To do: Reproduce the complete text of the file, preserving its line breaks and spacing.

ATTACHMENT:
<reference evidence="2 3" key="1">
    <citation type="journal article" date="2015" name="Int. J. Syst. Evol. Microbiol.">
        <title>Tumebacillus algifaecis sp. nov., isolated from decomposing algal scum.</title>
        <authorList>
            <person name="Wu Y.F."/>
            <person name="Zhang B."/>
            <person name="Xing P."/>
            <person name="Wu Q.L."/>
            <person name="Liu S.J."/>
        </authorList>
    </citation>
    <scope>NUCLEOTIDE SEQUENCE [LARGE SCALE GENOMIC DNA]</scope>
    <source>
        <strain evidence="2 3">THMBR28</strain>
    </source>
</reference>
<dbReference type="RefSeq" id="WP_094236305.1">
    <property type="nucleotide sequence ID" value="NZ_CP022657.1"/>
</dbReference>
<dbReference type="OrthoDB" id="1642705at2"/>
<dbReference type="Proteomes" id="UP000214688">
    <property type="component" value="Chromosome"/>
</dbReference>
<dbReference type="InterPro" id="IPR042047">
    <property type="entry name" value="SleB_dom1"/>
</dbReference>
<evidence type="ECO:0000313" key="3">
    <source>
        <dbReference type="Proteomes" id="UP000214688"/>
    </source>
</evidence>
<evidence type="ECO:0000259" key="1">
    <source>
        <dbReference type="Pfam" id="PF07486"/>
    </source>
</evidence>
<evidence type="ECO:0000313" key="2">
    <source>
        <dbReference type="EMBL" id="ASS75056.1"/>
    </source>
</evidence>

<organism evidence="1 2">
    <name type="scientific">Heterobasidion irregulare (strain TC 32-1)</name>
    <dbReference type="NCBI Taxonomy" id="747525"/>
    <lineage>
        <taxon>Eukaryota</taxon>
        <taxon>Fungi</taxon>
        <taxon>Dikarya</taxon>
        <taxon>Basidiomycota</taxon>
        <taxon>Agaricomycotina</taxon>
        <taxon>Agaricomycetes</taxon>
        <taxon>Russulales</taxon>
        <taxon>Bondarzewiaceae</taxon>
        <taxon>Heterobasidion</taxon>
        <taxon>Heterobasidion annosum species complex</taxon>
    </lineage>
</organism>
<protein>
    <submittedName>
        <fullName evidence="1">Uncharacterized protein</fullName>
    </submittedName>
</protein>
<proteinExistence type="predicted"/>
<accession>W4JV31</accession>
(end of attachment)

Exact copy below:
<reference evidence="2 3" key="1">
    <citation type="journal article" date="2015" name="Int. J. Syst. Evol. Microbiol.">
        <title>Tumebacillus algifaecis sp. nov., isolated from decomposing algal scum.</title>
        <authorList>
            <person name="Wu Y.F."/>
            <person name="Zhang B."/>
            <person name="Xing P."/>
            <person name="Wu Q.L."/>
            <person name="Liu S.J."/>
        </authorList>
    </citation>
    <scope>NUCLEOTIDE SEQUENCE [LARGE SCALE GENOMIC DNA]</scope>
    <source>
        <strain evidence="2 3">THMBR28</strain>
    </source>
</reference>
<dbReference type="RefSeq" id="WP_094236305.1">
    <property type="nucleotide sequence ID" value="NZ_CP022657.1"/>
</dbReference>
<dbReference type="OrthoDB" id="1642705at2"/>
<dbReference type="Proteomes" id="UP000214688">
    <property type="component" value="Chromosome"/>
</dbReference>
<dbReference type="InterPro" id="IPR042047">
    <property type="entry name" value="SleB_dom1"/>
</dbReference>
<evidence type="ECO:0000313" key="3">
    <source>
        <dbReference type="Proteomes" id="UP000214688"/>
    </source>
</evidence>
<evidence type="ECO:0000259" key="1">
    <source>
        <dbReference type="Pfam" id="PF07486"/>
    </source>
</evidence>
<evidence type="ECO:0000313" key="2">
    <source>
        <dbReference type="EMBL" id="ASS75056.1"/>
    </source>
</evidence>

<organism evidence="1 2">
    <name type="scientific">Heterobasidion irregulare (strain TC 32-1)</name>
    <dbReference type="NCBI Taxonomy" id="747525"/>
    <lineage>
        <taxon>Eukaryota</taxon>
        <taxon>Fungi</taxon>
        <taxon>Dikarya</taxon>
        <taxon>Basidiomycota</taxon>
        <taxon>Agaricomycotina</taxon>
        <taxon>Agaricomycetes</taxon>
        <taxon>Russulales</taxon>
        <taxon>Bondarzewiaceae</taxon>
        <taxon>Heterobasidion</taxon>
        <taxon>Heterobasidion annosum species complex</taxon>
    </lineage>
</organism>
<protein>
    <submittedName>
        <fullName evidence="1">Uncharacterized protein</fullName>
    </submittedName>
</protein>
<proteinExistence type="predicted"/>
<accession>W4JV31</accession>